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Published: July 17th 2013
The following morning, after breakfast in the monastery's kitchen, they said their ‘goodbyes’ and ‘thank yous’ to Anpoorba. They would miss him, but promised to call in on their way back. He placed traditional white ceremonial scarves over their shoulders to mark their departure.
“Hope you find truth,” he said to Frank with a grin. Was he teasing him? He turned to Hamish: “And you also!” he said with an even wider grin.
“I don’t think so,” Hamish said with a laugh.
They descended the steep steps down from Anpoorba’s monastery in a fraction of the time it had taken them to ascend them, and they were soon back onto the beaten path which took them along a wind-exposed ridge. The crook-backed trees gripped the rocks for dear life, and yet their gnarled fingers were scrabbling at the air as though desperate to break free from their bonds. Holy swastikas and prayers in Tibetan characters had been carved on rocks by the wayside for the protection of the passers-by – good deeds that would add to each benefactor’s store of merit.
Walking through this desolate landscape in the early afternoon, our travellers turned a corner and spied Gyangto and its famous monastery on a mountainside huddled against the biting wind that is incessantly hurled down from the white peaks. The low grey houses looked like rocks scattered across the mountainside. As they came closer, they could see an old stupa looking at them from below the village, and the prayer flags fluttering from tall poles between the houses. The mountain the village clung to had been levelled into terraces, and loose stone walls shored up the rocky soil to prevent it from sliding down the slope.
They headed for the large gompa above the village. Scattered higgledy-piggledy around the gompa, which stood on the highest point of a rise, were the tiny white huts of the monks. A young monk escorted them to one of them where a foreigner was sitting cross-legged on his bed in front of a table with all the usual religious regalia: a stylised thunderbolt known as a dorji, a bell and a statue of Buddha. He was introduced to them as an American lama called Denis. With his plump, white American face, and shaven head, and maroon robes, he looked out of place: an over-sized Californian water melon lying incongruously in a scrawny Sherpa potato field.
“How did you end up here?” Frank asked.
“I just turned up and thought it was groovy,” he said. “I mean, I admired the simplicity and goodness of the monks' lives. I decided to spend some time here to learn from them.”
“Can you communicate with the other monks?”
“Some speak a little English,” he said. “I get by.”
“Aren't you lonely, sitting here in the dark for days on end without anyone else to talk to?” asked Hamish.
“You're joking. I'm living the dream, man. I get a natural high from meditation.”
“Don't you find the complexities of Tibetan cosmology get in the way of your spiritual development. Don’t they become an end in themselves? I mean, there’s so much dogma and arcane symbolism,” Frank said.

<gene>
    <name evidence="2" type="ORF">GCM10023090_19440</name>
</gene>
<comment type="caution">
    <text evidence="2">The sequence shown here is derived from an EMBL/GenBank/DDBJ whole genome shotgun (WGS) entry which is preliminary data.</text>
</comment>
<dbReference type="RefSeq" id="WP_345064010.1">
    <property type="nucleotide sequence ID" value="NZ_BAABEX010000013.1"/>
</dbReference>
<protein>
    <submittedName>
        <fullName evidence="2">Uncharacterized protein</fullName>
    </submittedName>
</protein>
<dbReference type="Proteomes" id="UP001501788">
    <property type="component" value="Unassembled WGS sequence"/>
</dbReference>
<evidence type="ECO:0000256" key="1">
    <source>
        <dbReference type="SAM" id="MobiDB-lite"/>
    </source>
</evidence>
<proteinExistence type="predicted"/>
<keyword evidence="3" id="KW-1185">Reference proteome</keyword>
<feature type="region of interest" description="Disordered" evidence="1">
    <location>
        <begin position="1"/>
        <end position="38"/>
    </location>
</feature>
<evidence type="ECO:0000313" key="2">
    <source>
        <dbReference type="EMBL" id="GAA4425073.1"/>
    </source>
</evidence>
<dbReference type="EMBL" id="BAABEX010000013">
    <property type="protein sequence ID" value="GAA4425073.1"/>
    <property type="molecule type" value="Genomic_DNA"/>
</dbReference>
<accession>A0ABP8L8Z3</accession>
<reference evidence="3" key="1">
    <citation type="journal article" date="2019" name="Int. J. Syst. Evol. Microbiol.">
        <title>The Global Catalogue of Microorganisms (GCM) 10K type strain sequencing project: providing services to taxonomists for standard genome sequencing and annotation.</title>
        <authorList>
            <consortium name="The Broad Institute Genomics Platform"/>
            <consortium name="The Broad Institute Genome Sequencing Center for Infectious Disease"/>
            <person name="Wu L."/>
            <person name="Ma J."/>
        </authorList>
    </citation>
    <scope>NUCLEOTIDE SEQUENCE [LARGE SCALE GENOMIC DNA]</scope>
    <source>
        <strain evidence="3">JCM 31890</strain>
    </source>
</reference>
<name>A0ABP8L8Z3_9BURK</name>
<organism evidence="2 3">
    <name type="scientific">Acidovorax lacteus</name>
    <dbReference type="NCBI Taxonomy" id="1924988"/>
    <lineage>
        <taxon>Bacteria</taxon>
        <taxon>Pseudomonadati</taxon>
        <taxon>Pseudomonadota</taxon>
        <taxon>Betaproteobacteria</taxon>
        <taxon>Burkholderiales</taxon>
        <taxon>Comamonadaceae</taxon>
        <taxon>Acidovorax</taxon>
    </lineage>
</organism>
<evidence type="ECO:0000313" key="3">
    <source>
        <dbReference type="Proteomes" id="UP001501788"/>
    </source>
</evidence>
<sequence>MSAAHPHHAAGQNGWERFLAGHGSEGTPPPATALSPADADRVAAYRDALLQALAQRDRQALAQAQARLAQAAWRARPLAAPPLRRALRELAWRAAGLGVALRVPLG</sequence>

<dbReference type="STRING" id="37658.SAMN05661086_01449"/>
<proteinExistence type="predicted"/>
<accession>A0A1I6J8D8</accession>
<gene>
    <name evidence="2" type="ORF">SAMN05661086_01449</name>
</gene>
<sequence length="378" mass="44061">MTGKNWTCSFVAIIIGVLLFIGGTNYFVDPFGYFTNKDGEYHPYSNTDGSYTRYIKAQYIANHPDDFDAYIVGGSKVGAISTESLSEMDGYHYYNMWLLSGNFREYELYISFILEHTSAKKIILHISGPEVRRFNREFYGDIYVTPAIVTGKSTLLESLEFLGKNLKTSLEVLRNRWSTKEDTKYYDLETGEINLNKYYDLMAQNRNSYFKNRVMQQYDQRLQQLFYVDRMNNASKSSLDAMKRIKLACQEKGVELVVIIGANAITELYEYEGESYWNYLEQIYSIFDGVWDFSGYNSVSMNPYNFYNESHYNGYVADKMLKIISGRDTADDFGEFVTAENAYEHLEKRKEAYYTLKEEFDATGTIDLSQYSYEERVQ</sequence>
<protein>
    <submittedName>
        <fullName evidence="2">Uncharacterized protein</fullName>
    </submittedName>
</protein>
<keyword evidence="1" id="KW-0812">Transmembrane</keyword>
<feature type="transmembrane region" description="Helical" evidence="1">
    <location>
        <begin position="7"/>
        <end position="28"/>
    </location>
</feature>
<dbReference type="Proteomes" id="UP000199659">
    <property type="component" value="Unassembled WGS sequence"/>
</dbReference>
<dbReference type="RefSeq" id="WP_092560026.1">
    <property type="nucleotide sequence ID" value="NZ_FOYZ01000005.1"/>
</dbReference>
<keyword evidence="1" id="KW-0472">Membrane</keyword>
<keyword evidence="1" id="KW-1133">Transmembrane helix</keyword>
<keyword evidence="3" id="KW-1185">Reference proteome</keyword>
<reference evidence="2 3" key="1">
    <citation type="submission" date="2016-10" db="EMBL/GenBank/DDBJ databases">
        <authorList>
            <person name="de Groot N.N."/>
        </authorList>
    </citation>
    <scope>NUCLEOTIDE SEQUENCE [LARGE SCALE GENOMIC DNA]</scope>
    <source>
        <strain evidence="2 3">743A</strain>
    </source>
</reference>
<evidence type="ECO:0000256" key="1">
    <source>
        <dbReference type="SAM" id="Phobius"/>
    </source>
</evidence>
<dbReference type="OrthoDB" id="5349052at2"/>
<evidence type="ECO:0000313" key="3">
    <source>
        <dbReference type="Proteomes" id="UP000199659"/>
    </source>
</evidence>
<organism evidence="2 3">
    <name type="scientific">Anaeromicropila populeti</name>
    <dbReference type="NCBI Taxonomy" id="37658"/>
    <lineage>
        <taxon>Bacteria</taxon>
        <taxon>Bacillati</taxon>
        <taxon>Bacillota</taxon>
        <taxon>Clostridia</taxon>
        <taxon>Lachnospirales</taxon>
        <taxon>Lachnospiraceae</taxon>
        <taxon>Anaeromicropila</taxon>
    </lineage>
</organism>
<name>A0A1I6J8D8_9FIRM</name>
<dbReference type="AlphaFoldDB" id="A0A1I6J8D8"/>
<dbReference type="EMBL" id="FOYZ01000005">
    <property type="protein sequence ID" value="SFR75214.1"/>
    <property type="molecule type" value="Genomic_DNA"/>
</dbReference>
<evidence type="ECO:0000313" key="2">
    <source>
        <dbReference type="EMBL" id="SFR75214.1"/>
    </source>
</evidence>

“Wrong, man!” he said with feeling. “Believe me, the complexity gives us an insight into a complex truth.”
“Surely you'd be better off working within your own Christian tradition,” Frank said. He was indulging in a little bear-baiting. “There's so much culture-specific stuff in this kind of Buddhism that you will never be able to get to grips with it. Why not join a Christian monastery?”
“Christianity doesn't grab me,” he said with a shrug. “I can't accept it on an intellectual level. The dogma turns me off. Buddhism's just more cool.”
“The Christian mystics didn't let the dogma get in their way,” Frank said. Denis looked dubious.
“Can you read Tibetan?” Hamish asked.
“No,” said Denis uncomfortably. “It's not a problem.” All the prayers at the monastery would be conducted in Tibetan, so he could never be more than an observer until he learnt the language. He got up. “I'm going over to the gompa to attend a prayer service. Why not join me?”
They walked up to the gompa, took off their shoes, and entered. The monks were already taking their places on the long red carpets laid out for them, and Denis joined them, prostrating himself three times in front of the giant statue of Buddha that dominated the room. The head lama was seated on his high seat looking down the aisle separating the two rows of monks. In front of them were low tables on which the long, unbound prayer sheets had been placed. Three of the monks assigned to blow the horns were seated on high chairs, to accommodate the length of their instruments, and two percussionist monks were in the process of seating themselves, one in front of an enormous drum, and the other by his cymbals. Denis squeezed himself among the monks, untied his prayer tablet and removed the hard protective covers, while Hamish and Frank sat behind the monks, making themselves as comfortable as the cross-legged posture permitted. They breathed in the scent of oil lamps and incense.